frequently asked questions

My child's traumatized teeth have changed color - should I be worried?

 

 

Color Changes of Primary Teeth - Yellow/Pink/Gray/Black, from trauma

When your child's primary teeth are traumatized during an accident, a change of color is a common result. A few days or weeks after a traumatic incident, the affected tooth/teeth may begin to change color, ranging from yellow to dark gray. The color change can be quite subtle or very apparent (almost black). This color change is a result of damage to the pulp (neve) tissue inside your child's tooth during the accident. As the pulp is attempting to heal itself, we see the changes through a difference in tooth color. This is similar to skin bruising.

Treatment for a color change of your child's tooth is most often simply observation of the tooth. Sometimes, the tooth can recover, and the color change will reverse itself, returning to almost the original appearance of the tooth. Other times, the color change may be permanent. At follow up appointments and during regular checkups, your child's tooth/teeth will be monitored for signs of pulpal changes. Partial or complete root canal treatment, if necessary, will be completed on his/her tooth/teeth.

Color change resulting from abscessThis is a picture of a color change of a tooth associated with a dental abscess. The "pimple" or "bubble" seen above the tooth is an infection (abscess). If you see this in your child's mouth, call our office for an appointment. In most cases, the tooth will have to be extracted. Lack of treatment can lead to more serious problems including damage to the permanent dentition and facial swelling.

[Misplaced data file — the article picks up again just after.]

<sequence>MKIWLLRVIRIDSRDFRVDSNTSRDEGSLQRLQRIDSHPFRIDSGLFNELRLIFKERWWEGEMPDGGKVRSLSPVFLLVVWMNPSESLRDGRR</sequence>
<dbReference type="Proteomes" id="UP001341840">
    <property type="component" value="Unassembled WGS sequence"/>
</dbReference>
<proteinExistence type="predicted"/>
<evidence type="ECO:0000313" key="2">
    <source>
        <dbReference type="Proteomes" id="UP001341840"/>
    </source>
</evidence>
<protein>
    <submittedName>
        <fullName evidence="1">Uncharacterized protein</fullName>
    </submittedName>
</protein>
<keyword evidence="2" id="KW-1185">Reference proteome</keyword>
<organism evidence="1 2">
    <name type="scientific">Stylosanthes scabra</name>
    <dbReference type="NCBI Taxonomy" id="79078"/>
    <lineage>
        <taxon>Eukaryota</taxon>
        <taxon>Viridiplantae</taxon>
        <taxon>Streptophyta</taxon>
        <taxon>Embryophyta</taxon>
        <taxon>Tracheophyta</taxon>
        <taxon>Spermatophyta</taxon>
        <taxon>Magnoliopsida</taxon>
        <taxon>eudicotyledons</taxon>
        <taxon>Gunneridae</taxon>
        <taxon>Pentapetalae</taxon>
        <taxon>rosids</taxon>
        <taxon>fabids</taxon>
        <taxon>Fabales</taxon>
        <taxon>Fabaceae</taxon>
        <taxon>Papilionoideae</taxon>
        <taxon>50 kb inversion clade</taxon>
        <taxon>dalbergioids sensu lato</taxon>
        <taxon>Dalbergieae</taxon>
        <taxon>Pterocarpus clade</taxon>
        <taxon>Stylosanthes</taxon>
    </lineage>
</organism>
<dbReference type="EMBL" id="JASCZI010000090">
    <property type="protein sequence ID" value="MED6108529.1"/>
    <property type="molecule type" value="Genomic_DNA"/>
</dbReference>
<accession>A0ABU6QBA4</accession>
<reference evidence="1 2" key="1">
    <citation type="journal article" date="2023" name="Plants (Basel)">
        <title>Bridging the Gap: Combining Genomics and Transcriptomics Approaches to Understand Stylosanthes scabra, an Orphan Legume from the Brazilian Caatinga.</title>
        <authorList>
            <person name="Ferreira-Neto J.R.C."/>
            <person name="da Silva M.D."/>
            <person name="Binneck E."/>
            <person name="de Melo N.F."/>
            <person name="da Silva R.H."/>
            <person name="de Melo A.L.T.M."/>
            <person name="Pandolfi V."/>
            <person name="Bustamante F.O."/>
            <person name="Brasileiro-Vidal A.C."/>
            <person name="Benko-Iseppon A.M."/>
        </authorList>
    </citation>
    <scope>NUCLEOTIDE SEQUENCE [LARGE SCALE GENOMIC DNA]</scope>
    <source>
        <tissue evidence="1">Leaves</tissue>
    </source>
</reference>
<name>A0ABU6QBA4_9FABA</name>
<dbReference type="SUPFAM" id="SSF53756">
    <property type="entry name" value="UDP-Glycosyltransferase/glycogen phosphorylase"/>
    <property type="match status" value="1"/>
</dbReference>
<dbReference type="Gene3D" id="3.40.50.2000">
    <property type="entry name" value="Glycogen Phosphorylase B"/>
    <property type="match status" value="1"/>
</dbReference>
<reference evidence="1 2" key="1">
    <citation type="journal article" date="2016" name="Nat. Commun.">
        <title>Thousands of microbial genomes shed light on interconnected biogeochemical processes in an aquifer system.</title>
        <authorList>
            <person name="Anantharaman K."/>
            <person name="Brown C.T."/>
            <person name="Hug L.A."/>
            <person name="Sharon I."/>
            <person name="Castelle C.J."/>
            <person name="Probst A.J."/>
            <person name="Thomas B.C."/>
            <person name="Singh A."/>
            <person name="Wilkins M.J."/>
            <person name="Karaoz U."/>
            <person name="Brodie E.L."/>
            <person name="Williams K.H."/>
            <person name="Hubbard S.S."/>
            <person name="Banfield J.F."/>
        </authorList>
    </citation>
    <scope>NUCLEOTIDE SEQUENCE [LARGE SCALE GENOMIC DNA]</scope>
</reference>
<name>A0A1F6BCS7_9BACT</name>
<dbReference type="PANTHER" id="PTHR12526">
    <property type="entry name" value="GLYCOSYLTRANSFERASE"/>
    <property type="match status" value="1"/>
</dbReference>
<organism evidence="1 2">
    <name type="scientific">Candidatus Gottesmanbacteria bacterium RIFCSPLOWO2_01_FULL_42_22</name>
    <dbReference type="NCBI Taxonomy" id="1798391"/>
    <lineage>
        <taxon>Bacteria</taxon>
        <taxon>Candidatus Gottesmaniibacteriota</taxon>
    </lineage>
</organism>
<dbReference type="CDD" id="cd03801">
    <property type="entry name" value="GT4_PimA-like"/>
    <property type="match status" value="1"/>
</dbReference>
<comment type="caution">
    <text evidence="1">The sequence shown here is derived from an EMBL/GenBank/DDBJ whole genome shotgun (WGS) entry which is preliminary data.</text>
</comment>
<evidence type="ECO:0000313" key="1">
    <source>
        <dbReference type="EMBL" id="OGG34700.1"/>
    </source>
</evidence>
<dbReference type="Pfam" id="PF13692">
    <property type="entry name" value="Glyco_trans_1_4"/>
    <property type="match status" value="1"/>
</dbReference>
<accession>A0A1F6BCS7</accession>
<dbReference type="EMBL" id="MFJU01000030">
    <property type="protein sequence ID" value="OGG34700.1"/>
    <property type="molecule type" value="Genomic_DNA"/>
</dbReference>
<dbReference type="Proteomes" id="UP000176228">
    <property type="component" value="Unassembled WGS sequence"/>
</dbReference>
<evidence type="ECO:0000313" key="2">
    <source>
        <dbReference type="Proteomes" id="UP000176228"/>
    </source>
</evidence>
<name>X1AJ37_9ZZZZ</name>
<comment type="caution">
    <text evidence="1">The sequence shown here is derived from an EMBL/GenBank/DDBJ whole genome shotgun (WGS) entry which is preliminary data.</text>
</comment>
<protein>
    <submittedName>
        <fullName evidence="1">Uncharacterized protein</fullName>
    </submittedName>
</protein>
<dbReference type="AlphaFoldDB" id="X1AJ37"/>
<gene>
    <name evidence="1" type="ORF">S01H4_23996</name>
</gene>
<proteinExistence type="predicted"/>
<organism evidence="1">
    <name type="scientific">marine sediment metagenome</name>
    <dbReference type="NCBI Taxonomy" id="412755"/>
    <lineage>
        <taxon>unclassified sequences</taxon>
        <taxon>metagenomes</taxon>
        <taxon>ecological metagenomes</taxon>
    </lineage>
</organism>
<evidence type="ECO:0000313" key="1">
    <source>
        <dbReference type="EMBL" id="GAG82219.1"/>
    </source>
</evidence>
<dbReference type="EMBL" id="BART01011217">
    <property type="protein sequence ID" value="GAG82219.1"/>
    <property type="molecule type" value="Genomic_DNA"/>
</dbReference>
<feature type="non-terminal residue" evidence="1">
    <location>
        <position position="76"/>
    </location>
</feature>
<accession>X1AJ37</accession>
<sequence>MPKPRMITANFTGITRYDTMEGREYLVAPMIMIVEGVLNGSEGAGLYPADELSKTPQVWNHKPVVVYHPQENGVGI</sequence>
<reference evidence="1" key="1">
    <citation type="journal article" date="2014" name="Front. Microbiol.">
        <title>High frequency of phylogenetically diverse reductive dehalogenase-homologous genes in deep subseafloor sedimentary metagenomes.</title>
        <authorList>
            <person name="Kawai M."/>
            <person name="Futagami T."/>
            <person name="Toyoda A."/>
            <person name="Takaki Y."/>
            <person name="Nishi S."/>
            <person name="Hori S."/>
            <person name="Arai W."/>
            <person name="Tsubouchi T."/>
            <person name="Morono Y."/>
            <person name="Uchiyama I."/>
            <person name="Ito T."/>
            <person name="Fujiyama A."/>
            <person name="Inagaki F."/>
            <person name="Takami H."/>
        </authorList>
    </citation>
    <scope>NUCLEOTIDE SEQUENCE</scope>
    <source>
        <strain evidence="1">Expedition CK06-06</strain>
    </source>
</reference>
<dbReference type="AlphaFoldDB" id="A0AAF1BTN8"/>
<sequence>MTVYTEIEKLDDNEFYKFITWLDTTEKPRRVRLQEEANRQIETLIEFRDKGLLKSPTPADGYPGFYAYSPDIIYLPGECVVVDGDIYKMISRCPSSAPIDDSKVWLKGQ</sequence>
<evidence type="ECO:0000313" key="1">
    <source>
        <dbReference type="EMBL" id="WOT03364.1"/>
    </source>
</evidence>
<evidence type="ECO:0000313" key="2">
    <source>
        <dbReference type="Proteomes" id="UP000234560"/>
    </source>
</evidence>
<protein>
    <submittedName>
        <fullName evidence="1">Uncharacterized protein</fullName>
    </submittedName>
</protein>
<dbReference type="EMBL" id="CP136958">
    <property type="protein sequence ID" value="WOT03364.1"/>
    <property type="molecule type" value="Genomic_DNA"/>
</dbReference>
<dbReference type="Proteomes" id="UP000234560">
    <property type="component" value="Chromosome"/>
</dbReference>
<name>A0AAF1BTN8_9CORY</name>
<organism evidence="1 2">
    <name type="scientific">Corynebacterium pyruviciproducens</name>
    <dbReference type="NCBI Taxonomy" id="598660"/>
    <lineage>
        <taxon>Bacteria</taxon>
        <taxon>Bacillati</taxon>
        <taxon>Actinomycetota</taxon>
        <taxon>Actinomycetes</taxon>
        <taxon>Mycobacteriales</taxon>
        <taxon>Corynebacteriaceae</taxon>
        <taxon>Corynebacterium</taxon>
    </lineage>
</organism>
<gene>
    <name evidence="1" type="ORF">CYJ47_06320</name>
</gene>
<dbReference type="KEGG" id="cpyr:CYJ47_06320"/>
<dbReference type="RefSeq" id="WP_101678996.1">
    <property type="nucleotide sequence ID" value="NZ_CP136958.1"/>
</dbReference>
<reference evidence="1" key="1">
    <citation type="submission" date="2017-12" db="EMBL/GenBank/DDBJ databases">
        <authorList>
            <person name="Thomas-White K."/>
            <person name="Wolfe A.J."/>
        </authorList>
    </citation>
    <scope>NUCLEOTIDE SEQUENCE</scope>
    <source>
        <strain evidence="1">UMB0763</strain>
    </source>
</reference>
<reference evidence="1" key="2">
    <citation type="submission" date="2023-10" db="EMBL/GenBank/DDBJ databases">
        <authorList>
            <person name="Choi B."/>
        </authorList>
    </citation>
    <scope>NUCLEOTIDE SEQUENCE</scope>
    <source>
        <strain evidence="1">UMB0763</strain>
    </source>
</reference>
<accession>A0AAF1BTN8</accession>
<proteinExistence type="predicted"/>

Disclaimer

Doctor Wang, Doctor Perea-Corkish, Doctor Gerodias and the other Doctors of Discovery Pediatric Dentistry make no warranties, expressed or implied, as to any results to be obtained from use of the information "What should I do in a Dental Emergency." We cannot diagnose or treat patients over the Internet. Information on this site is for educational purposes only. You should not rely on this information as a substitute for personal, medical, and/or dental attention or diagnosis. Without all available information about a patient, it is impossible to make a diagnosis. Help and answers are in the form of general ideas. Only you, your dentist, and other necessary and qualified health care providers can make an appropriate treatment decision in an emergency or for everyday care and dental treatment.

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